Wednesday, March 31, 2010

Thousands Turn Out For Mennonite Funeral

Last week, eleven Mennonites on their way to a wedding in Iowa were killed when a tractor-trailer crossed over the median and crashed into their van on I-65 in Munfordville, KY. Two children survived the crash.

Yesterday, funerals were held in Cumberland County for nine of the victims and there was an unprecedented outpouring of support from the public - thousands of citizens descended on the tiny town of Marrowbone to honor the Esh family in their time of tremendous loss. At least 4000 people attended the services, and some drove more than 1000 miles to get there.

Kenneth Laymon, the truck driver killed in the crash, will be laid to rest Wednesday morning in his home state of Alabama. Authorities, who still dont know why Laymon's truck crossed the median into opposing traffic, are still analyzing the results of the autopsy to determine if drugs or alcohol played a part.

Tuesday, March 30, 2010

Frankfort Cemetery Desecrates Its Own Graves

Many families with loved ones buried at Frankfort Cemetery were recently horrified to find that trinkets, mementos, sentimental items, crosses, religious icons, and plastic flowers have all been removed and tossed in a giant junk heap.

Superintendent Coleman Kincaid is the man responsible for this travesty, and he makes no apologies about what he's done.

"There are so many ways that objects near and around graves make it hard for us to do the maintenance that this cemetery requires. We have 20,000 graves here." Kincaid said to the State-Journal. "The rules have always been here. It’s just in the past they were loosely observed and I am the one now charged with enforcing them."

However, there are glaring problems with Kincaid's "rules are rules" excuse. For one, real flowers are permitted while plastic ones are not, so it doesn't make sense to say that it's just about the maintenance men having difficulty mowing and weed-eating. It's just as hard to mow around a real flower than a plastic one.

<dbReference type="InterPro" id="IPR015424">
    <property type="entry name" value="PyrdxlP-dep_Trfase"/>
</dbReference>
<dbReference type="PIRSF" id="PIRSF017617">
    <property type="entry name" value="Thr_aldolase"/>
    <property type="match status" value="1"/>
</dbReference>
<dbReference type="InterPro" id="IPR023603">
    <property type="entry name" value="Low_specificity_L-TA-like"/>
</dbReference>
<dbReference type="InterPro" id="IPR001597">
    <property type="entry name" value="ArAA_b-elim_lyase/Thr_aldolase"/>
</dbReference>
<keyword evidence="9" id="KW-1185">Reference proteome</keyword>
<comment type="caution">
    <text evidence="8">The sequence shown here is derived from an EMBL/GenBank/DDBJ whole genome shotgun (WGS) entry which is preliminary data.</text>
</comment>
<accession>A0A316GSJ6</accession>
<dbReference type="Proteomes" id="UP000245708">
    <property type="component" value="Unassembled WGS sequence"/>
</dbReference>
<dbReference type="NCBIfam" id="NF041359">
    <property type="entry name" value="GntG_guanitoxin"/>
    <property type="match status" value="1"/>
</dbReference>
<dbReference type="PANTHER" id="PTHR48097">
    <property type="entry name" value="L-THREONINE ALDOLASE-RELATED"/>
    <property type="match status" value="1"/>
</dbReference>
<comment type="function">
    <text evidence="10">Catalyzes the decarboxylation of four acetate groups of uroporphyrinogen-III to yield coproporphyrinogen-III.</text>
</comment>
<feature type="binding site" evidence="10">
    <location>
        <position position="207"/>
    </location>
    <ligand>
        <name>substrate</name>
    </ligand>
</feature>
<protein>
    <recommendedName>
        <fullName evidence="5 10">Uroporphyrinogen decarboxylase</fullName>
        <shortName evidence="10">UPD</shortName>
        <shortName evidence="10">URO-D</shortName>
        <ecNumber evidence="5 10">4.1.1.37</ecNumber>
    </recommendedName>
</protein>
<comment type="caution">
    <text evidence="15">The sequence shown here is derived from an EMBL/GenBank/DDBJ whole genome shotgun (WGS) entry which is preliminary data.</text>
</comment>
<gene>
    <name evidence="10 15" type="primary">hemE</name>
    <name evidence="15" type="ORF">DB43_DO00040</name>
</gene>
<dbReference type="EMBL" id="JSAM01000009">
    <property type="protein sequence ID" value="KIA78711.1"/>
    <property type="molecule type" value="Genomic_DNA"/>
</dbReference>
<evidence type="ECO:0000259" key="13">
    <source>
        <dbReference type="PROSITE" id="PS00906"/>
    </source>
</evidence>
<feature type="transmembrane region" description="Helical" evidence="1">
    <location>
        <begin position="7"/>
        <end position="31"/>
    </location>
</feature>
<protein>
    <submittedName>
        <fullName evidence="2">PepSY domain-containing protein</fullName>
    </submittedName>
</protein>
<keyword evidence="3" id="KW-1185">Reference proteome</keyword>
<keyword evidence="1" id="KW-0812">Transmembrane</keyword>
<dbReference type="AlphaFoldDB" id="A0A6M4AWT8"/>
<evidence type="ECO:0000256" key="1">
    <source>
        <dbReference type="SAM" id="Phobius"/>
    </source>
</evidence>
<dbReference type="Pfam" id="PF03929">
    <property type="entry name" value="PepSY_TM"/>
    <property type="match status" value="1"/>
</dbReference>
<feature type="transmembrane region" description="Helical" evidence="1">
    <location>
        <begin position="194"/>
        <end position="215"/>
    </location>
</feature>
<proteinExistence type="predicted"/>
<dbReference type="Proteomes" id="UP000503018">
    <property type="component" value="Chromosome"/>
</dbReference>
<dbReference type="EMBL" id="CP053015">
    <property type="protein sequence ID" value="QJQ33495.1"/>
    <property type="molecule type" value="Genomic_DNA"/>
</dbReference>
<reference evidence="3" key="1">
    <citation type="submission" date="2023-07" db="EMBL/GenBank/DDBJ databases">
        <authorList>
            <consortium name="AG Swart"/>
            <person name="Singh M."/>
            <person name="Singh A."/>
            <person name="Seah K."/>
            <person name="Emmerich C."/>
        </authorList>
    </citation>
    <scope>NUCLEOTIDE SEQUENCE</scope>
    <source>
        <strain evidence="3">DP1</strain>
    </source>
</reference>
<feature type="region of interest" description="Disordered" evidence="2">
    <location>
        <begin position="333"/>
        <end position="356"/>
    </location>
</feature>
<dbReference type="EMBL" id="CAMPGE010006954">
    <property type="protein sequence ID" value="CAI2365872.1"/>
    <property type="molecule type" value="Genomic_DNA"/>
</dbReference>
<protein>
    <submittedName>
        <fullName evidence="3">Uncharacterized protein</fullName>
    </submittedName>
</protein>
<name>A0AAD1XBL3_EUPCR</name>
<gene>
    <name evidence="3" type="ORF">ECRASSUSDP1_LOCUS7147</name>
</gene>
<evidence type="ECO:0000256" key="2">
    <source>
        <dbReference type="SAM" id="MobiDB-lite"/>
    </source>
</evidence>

Let's just be honest here, Mr. Kincaid, and say what this is really about: aesthetics. Even in death, it seems, snooty and nosey people try to tell tackier people what they can't do in their own yard.

Some people think decorated graves are tacky, while others (like me) say that people who paid a fortune for an exorbitantly price-gouged funeral, headstone and cemetery plot should be able to leave trinkets at that grave without some Mrs. Drysdale-voiced society lady complaining about how gauche it is.

I don't know whether Cemetery Board Member Dorothy Wilson talks like Mrs. Drysdale, but it would be appropriate. From the State-Journal:

Cemetery Board Member Dorothy Wilson supports Kincaid and thinks the recent cleaning enhances the property’s beauty and serenity.

“I think Coleman and the men who work here have done a nice job and definitely think it looks better,” Wilson said.

She too has received complaints, and many who called were very angry, she said.

“We (the board) began discussing the condition of the cemetery two or three years ago and the fact that there was a policy and it is on every contract, but had not been enforced,” said Wilson, the board member.

“When Coleman came on as superintendent last summer, we explained to him that the cemetery needed to be cleaned up.”

Although it may be true that stipulations about trinkets on graves are indeed buried deep in the fine print of the cemetery's contract (and who reads such contracts closely when they're wracked with grief for a loved one?), Wilson has, by her own admission, acknowledged that the policy had not been enforced. This means that a prospective customer, looking around and seeing graves festooned with bric-a-brac, naturally and logically would assume such things were permitted - because, in fact, they were.

The Frankfort Cemetery Board - consisting of seven people selected every five years - needs to overcome their obsession with aesthetically "cleaning up" other people's graves. The State-Journal notes that many people are furious with the Board, and say those who sit on the board are insensitive to their grief.

But that's not the only problem on their hands.

In someone's zeal to "clean up" the place, actual grave markers have been removed from the baby section of the cemetery. From the State-Journal again:

Pat Woods, of Frankfort, is among those upset by the policy.

“They even removed things that were sitting on tombstones and just threw them in a pile,” Woods said. “What respect have they shown for us or our loved ones?”